RESULTS The mineral and organic dentin contents were more affected in autoclaved teeth than in the specimens stored in thymol. ... A secondary aim was to study the effects of the decontamination process and the storage procedure on dentin components. ... YAG laser irradiation as an alternative to acid etching and the manipulation process on the dentin structure. METHODS Twelve ... YAG laser etching on dentin mineral and organic components. ... changes in the peak area of organic and inorganic dentin ...
Sensitivity occurs when the dentin, a porous tissue in your teeth, becomes exposed. The dentin has microscopic channels, called ... What is Tooth Sensitivity?. People who suffer from tooth sensitivity avoid daily activities such as consuming hot or cold foods ... What are the Causes of Tooth Sensitivity?. Some factors which can contribute to tooth sensitivity include:. *Brushing too hard ... Temporary tooth sensitivity, which can occur after a professional teeth-whitening treatment but usually goes away shortly after ...
Dentin Clinic can bring your smile back with an efficient and gentle teeth whitening after a diagnosis. Read more about your ... Teeth whitening at home. At Dentin Clinic we basically recommend teeth whitening at home to our patients, who want a teeth ... whether or nor your teeth are suited for a teeth whitening. We then cleanse your teeth and take an imprint of your teeth to ... How long does a teeth whitening at Dentin Clinic last?. The duration of a teeth whitening varies from person to person. ...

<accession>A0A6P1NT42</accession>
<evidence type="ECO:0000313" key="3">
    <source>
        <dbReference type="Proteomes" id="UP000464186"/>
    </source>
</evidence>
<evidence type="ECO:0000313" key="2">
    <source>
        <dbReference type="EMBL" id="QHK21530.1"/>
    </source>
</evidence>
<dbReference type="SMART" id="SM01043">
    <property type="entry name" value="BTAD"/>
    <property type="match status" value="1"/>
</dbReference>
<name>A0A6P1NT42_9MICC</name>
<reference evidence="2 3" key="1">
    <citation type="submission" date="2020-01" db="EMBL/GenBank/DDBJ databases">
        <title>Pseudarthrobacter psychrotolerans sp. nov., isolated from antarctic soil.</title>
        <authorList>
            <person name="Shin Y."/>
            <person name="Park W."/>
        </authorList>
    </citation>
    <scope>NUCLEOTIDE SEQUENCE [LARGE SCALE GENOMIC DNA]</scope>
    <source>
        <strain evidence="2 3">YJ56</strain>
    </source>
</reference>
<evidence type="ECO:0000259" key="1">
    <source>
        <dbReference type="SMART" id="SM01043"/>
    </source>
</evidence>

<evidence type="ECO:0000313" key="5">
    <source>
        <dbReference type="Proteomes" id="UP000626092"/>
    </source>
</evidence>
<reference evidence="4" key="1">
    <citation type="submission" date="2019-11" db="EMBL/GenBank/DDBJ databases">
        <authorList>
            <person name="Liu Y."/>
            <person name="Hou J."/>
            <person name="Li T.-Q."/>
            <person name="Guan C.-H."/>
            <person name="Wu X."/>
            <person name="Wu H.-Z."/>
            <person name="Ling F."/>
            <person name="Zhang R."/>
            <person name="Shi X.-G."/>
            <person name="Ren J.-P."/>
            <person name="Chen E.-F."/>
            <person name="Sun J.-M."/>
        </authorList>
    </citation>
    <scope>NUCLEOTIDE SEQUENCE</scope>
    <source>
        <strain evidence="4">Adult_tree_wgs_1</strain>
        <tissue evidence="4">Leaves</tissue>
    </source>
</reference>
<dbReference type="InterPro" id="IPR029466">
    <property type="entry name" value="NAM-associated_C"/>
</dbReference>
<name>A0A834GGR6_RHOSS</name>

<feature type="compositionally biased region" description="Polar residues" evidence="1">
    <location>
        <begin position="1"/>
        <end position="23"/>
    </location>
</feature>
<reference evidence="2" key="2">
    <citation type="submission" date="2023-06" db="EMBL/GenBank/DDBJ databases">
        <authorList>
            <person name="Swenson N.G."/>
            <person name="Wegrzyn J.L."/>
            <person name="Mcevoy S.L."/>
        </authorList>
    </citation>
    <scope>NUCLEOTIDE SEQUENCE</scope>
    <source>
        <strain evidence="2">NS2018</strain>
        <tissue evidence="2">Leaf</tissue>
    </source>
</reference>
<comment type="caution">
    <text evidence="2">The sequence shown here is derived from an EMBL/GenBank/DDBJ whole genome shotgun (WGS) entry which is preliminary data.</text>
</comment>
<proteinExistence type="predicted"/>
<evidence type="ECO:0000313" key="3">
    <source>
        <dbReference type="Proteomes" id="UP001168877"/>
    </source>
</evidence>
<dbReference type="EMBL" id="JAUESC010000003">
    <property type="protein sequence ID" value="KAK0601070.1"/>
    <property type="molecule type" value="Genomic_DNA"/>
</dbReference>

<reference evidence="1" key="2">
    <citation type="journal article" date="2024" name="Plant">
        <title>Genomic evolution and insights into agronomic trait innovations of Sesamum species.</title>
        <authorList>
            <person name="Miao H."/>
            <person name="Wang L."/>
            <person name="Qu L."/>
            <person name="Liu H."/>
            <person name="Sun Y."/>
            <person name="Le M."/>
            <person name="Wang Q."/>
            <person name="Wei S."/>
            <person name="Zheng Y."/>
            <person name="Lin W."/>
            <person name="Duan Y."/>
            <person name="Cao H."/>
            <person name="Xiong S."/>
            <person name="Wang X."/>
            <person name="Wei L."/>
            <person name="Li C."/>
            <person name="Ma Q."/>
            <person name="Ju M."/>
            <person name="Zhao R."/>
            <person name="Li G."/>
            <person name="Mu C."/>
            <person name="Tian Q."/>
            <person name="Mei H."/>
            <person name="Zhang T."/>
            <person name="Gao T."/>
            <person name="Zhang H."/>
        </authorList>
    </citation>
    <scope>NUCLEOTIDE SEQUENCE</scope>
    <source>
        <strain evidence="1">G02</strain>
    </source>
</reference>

• A plasma-like biological fluid is present in the dentin tubules, and movement of this fluid can trigger mechanoreceptors present on nerves located at the pulp, thereby eliciting a pain response. (cdeworld.com)
  • Within the dentin layer are dentin tubules, which contain a lymph-like fluid and odontoblast processes. (cdeworld.com)
  • The widely accepted hydrodynamic theory states that stimuli (thermal, chemical, tactile, or evaporative) are transmitted to the pulpal nerves by mechanical receptors due to movement of fluid within open dentin tubules. (cdeworld.com)
  • The dentist will apply a rich concentration peroxide gel onto your teeth, and then he will apply a treatment with the laser light. (serenitydentalclinic.com)